Hindu mythology speaks of flying vessels. In the Ramayana (Rajya-Abhisheka, Book XI, Chapter III), the pushpaka (flowery) vimana of Ravana, the first flying vimana mentioned in Hindu mythology is described as follows: “The Pushpaka chariot that resembles the Sun and belongs to my brother was brought by the powerful Ravana; that aerial and excellent chariot going everywhere at will …that chariot resembling a bright cloud in the sky…and the king [Rama] got in, and the excellent chariot at the command of the Raghira, rose up into the higher atmosphere.”
The Egyptian sun god Ra possessed a solar barge, sailing across the sky from east to west, and then back through the Underworld each night, where he and his crew-members fought off repeated attacks from the foul and viscous Apophis, who would throw his bulk at them from the darkness of Duat’s stygian regions.
An aside; other means of heavenly transport were popular, chariots being the favourite means of locomotion. Apollo or Helios, or Phaëton, Thor, Indra, Pūsan, Mog Ruith all had chariots that flew. (Another aside, but only for the beautifully wild imagery: Irish demi-god Manannan mac Lir possessed a chariot which he could drive on the waves as surely as the land.)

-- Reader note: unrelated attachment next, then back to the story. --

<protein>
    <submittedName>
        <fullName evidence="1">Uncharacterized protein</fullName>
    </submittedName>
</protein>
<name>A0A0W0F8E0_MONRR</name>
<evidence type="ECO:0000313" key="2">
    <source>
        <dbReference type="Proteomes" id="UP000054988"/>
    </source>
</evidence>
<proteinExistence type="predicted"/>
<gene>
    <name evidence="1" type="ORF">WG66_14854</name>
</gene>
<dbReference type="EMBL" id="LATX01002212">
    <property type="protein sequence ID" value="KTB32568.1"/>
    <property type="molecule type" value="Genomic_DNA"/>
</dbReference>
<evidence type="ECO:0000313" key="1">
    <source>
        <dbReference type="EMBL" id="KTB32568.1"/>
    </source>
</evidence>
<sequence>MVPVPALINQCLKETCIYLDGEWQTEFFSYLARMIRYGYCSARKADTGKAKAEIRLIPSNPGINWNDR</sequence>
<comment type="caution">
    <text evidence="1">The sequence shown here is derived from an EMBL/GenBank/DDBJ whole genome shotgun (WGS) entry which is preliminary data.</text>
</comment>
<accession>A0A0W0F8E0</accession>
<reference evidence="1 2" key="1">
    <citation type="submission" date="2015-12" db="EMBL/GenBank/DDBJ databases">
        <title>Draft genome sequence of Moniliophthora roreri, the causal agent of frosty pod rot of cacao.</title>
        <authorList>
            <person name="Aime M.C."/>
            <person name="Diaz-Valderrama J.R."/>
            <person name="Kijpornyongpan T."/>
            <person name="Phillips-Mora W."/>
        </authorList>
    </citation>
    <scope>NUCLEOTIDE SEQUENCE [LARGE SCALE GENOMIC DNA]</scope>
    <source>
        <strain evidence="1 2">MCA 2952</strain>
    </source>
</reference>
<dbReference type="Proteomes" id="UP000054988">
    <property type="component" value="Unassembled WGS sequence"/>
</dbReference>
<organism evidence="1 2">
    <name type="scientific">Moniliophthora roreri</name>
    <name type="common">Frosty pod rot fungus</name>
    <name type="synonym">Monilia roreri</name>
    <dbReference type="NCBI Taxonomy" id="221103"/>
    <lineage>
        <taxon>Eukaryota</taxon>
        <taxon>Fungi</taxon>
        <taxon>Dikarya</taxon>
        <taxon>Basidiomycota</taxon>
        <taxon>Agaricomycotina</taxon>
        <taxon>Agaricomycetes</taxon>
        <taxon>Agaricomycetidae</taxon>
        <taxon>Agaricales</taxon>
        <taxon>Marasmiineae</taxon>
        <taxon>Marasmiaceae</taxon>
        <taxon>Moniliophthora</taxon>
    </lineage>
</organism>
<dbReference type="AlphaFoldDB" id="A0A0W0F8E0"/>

Nor is the Bible devoid of solar chariots – in Kings 2, God sends a fiery conveyance drawn by flaming horses to convey Elijah to Heaven (He had originally opted for a whirlwind).
Left: Astronomer Johannes Kepler (December 27, 1571 – November 15, 1630) Copy of a portrait dated 1610, from the Benediktinerkloster in Krems, unknown artist.
Centre: Legendary Flying ships
A. Page from the Book of Leinster containing a compilation of medieval Irish literature, genealogy and myth. It includes amongst other elements the Lebor Gabála Érenn (Book of Invasions);
B. Bishop Agobard
D. Rama welcomed home, 17th century manuscript of the Ramayana.
E. Rama returns homeward in a red flying vessel, from a 17th century manuscript of the Ramayana
F. Amon-Ra and his solar barge.
Right: Mythical flying chariots
A. Trundholm sun chariot
B. Helios, from a cycle of planetary themes, Schloss Eggenberg
C. Phaéton on the Chariot of Apollo by Nicolas Bertin, circa 1720
D. The Fall of Phaeton by Peter Paul Rubens
E. Thor’s Battle Against the Ettins by Mårten Eskil Winge, 1872
F. Giuseppe Angeli, Elijah Taken Up in a Chariot of Fire by Guiseppe Angeli, 1740-45, National Gallery of Art, Washington, D.C.
G. Konark Sun Temple Chariot Wheel